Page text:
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Quantum computers

By , 17 May 2013

Following the news that Google is buying a quantum computer, S21 answers 3 vital questions:

1. What on earth is a quantum computer?
2. How much do they cost and how long before we can all own one?
3. What will we do with them anyway?

Sci-fi gets real

I first heard about quantum computers back in 2000. It sounded like a totally crazy idea, the kind of machine that people might try to build hundreds of years in the future, along with warp drives and teleporters. But now, just over a decade later, quantum computers are a reality, and pioneering company D-Wave has already announced its second sale of a commercial quantum computer to Google's Quantum Artificial Intelligence Lab.

What is a quantum computer?

There's one thing that everyone knows about quantum physics. It's weird. Why is it weird? Because at the subatomic scale, particles like protons and electrons that make up matter don't behave like anything we are familiar with.

You could think of an electron as a tennis ball. You put a tennis ball down somewhere and later when you go to collect it, it's exactly where you left it. But electrons aren't like that. Put them down somewhere and they can literally be anywhere when you next look for them. So electrons aren't like tennis balls. Physicists often think of subatomic particles as waves, but even that doesn't help much, because the kinds of waves we're familiar with (sound waves, water waves) are spread out in space, whereas electrons are discrete lumps of matter, or quanta. If you bumped into one you'd know it wasn't a bit like a wave.

So subatomic particles aren't like tennis balls and they aren't like waves. Except that sometimes they behave exactly like tennis balls and sometimes they behave exactly like waves. But it gets weirder. Sometimes an electron can be in one energy state and sometimes it can be in a different energy state, and sometimes it can be in both states at the same time. That's very weird indeed. And most mind-bending of all is the fact that the behaviour of all subatomic particles is inherently unpredictable, no matter how accurately you take measurements of their state (position, velocity, energy, etc.)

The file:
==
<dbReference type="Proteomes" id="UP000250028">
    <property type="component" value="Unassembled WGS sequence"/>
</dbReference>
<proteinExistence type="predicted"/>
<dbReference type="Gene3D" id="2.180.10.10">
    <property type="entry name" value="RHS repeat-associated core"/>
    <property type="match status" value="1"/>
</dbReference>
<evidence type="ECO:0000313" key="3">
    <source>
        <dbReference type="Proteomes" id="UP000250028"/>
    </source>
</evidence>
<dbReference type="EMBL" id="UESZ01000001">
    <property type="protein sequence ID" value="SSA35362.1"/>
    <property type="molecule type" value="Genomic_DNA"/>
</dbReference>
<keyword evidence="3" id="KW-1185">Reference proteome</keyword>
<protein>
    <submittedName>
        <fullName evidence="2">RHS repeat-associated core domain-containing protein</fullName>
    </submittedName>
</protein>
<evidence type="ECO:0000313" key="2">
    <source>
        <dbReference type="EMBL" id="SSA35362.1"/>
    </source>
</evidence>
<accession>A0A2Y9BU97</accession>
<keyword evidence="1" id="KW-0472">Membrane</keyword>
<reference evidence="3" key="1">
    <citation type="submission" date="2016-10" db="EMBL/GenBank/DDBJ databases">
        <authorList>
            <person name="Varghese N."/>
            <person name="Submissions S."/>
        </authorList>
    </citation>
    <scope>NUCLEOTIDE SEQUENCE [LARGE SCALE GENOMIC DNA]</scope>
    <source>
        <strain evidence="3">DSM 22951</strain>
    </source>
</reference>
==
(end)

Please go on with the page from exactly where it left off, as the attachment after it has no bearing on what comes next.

Einstein hated this, saying, "I cannot believe that God plays dice with the universe." But it turns out that Einstein was wrong, because that's exactly how the universe does behave, as countless experiments have shown.

OK, that's quantum physics, what about quantum computers?

In a conventional computer, the basic unit of storage is the binary bit, which can store a value of 0 or 1. In a quantum computer, the equivalent unit of storage is the qubit, and it has the strange property that it can be both 0 and 1 at the same time.

That's not to say that a qubit doesn't store any real information. It does. It can store a value of 0. Or it can store a value of 1. Or it can be in a state where it stores both values simultaneously. Weird, certainly, but true.

How do quantum computers work?

Think about what a normal computer does. That's right. It plays games, shows youtube videos and posts photos of cats on Facebook. But what's it really doing at the level of bits and bytes?

Mostly what a computer does is loop over many values of a variable, stored as binary bits, performing some kind of calculation on every value the variable may store. If there are lots of values to process, the loop takes a long time.

Now think about a quantum computer. The variable, made from qubits instead of bits, can store all possible values simultaneously. That means that instead of looping millions or billions of times, the quantum computer only needs to do a single calculation. It looks at all possible answers at once and finds the right answer in a single operation.